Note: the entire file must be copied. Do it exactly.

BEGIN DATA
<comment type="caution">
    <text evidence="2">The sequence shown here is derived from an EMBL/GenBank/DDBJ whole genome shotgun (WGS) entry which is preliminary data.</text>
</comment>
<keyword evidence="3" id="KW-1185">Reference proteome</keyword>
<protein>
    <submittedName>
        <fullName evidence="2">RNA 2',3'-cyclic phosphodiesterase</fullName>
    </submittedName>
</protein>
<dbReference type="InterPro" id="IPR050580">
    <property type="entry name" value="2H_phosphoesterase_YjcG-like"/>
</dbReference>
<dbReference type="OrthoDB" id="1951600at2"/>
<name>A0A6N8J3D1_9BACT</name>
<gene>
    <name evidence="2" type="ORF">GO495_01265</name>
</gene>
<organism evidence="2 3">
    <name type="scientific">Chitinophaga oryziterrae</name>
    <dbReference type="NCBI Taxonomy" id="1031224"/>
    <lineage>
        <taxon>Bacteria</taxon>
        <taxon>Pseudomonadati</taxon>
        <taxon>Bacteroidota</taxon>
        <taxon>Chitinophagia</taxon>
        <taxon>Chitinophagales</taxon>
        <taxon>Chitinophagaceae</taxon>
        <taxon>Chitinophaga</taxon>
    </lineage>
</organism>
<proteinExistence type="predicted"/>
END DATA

<comment type="caution">
    <text evidence="2">The sequence shown here is derived from an EMBL/GenBank/DDBJ whole genome shotgun (WGS) entry which is preliminary data.</text>
</comment>
<keyword evidence="3" id="KW-1185">Reference proteome</keyword>
<protein>
    <submittedName>
        <fullName evidence="2">RNA 2',3'-cyclic phosphodiesterase</fullName>
    </submittedName>
</protein>
<dbReference type="InterPro" id="IPR050580">
    <property type="entry name" value="2H_phosphoesterase_YjcG-like"/>
</dbReference>
<dbReference type="OrthoDB" id="1951600at2"/>
<name>A0A6N8J3D1_9BACT</name>
<gene>
    <name evidence="2" type="ORF">GO495_01265</name>
</gene>
<organism evidence="2 3">
    <name type="scientific">Chitinophaga oryziterrae</name>
    <dbReference type="NCBI Taxonomy" id="1031224"/>
    <lineage>
        <taxon>Bacteria</taxon>
        <taxon>Pseudomonadati</taxon>
        <taxon>Bacteroidota</taxon>
        <taxon>Chitinophagia</taxon>
        <taxon>Chitinophagales</taxon>
        <taxon>Chitinophagaceae</taxon>
        <taxon>Chitinophaga</taxon>
    </lineage>
</organism>
<proteinExistence type="predicted"/>